The Haryana Police on Monday night booked a Rohtak-based man who allegedly said that he would behead Prime Minister Narendra Modi, reported Hindustan Times. Sombir, who was addressing a large audience from the Jat community on Sunday, had said, “If you say, we will behead Modi, but won’t let you down.” The police registered a case against him for sedition and promoting enmity between groups.
While Sombir defended himself by saying that protesters often make such statements, All India Jat Aarakshan Sangharsh Samiti President Yashpal Malik said the intention behind the rally was to hold a peaceful protest. Members of the Jat community had gathered in Rohtak to demand 10% reservation in educational institutions and government jobs under the Other Backward Classes category. On Sunday, the Jat community observed “Balidan Divas” in memory of those who lost their lives in the agitation in 2016.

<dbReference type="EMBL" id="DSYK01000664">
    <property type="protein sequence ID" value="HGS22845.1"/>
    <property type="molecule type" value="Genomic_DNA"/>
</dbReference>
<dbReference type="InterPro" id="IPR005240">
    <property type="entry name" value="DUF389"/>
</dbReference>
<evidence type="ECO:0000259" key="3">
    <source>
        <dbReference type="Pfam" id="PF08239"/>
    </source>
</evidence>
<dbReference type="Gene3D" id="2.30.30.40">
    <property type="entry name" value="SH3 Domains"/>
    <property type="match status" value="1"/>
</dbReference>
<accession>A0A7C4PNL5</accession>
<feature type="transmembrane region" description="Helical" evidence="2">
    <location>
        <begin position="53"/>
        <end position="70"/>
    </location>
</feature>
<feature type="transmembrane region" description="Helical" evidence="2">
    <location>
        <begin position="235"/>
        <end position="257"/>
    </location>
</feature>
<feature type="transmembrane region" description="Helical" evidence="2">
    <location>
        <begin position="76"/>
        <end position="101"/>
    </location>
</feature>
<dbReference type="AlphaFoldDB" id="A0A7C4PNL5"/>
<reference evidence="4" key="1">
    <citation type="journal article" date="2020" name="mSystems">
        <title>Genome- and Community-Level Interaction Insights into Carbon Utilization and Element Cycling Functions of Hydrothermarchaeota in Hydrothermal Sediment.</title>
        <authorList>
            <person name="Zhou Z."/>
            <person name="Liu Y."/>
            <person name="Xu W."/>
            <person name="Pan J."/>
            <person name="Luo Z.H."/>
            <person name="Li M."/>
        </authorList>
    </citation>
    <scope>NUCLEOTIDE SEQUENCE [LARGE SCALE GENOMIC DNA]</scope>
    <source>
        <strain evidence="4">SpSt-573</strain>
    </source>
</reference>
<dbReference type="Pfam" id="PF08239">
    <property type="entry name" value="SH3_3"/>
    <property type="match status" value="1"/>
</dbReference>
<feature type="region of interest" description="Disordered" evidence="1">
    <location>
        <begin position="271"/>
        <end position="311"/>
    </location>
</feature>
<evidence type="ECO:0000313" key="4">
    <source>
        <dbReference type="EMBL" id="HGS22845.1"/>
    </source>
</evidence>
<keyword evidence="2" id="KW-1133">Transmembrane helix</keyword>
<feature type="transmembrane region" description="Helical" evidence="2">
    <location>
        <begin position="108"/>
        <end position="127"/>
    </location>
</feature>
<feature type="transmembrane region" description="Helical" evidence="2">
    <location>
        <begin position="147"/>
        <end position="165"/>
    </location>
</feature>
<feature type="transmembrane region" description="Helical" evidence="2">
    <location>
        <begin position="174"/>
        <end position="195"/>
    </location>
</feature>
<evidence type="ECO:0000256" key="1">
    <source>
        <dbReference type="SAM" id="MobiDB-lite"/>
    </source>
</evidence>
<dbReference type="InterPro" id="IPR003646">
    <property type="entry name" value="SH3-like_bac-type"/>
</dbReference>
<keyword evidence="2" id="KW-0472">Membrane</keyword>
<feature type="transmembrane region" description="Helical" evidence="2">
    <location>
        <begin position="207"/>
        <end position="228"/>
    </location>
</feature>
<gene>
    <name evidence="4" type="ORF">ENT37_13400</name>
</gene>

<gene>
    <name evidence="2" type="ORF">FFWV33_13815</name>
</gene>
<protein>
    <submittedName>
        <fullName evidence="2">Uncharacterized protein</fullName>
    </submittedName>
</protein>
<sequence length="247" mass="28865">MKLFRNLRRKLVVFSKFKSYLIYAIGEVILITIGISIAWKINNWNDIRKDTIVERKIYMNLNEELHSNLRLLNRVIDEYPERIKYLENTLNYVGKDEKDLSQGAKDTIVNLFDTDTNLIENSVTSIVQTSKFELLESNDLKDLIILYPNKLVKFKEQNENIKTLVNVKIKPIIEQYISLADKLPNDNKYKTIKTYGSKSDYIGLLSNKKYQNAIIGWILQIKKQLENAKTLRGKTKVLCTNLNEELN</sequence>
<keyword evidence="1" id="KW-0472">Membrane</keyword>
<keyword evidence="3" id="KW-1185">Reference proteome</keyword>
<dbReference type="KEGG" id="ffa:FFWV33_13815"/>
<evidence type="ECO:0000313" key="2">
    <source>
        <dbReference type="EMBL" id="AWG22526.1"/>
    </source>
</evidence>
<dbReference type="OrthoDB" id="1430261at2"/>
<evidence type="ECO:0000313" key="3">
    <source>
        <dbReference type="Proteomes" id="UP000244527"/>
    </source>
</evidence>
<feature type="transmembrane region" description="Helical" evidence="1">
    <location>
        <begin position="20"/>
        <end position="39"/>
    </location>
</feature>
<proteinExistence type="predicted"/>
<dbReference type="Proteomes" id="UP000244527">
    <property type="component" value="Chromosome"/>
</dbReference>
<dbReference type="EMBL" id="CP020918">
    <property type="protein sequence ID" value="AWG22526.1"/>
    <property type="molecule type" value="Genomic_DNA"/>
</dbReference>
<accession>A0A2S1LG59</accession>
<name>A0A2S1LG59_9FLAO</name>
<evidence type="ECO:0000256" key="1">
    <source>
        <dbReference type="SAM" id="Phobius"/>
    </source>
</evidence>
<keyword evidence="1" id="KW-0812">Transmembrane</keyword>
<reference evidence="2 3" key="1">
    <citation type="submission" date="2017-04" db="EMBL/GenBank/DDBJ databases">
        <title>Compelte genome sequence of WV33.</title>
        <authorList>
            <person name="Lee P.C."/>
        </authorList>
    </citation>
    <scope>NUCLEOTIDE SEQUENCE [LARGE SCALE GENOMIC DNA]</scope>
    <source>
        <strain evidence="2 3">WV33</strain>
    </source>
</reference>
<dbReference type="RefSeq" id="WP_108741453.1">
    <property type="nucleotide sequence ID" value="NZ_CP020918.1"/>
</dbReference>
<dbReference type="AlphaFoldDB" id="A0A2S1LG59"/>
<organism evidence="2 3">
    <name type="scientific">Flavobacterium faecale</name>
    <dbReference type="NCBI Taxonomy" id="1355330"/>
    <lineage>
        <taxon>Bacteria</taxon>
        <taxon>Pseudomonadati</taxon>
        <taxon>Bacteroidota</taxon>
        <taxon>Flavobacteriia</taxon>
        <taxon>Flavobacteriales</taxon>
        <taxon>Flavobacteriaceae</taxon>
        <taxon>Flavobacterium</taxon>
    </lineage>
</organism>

Meanwhile, the second round of discussions between the protesters and the government on Monday failed to provide any breakthroughs. However, the government has agreed to form a four-member panel to look into the various demands of the community. Apart from reservations, the Jats are also demanding the release of those who were jailed and the withdrawal of cases registered against those who participated in last year’s agitation.
With the talks failing to break the ice, the protesters have now planned to mark February 26 as “Black Day”. They will also hold a national-level rally in Delhi on March 2 and submit a memorandum to President Pranab Mukherjee. If their demands are still not met, they will gherao Parliament after Holi. “From March 1, the protesters will not cooperate with the government. no one will pay power, water bills and instalment of loans that they owe to the government,” Malik told PTI.
Haryana had faced violent protests from February 18 to 23, during which 30 people were killed and more than 300 were injured. Rohtak and its neighbouring districts of Sonepat and Jhajjar were the worst affected by the Jat quota stir. Delhi, too, had felt the effects of the agitation, after Jat members brought their protest to Munak Canal, the national Capital’s main source of water.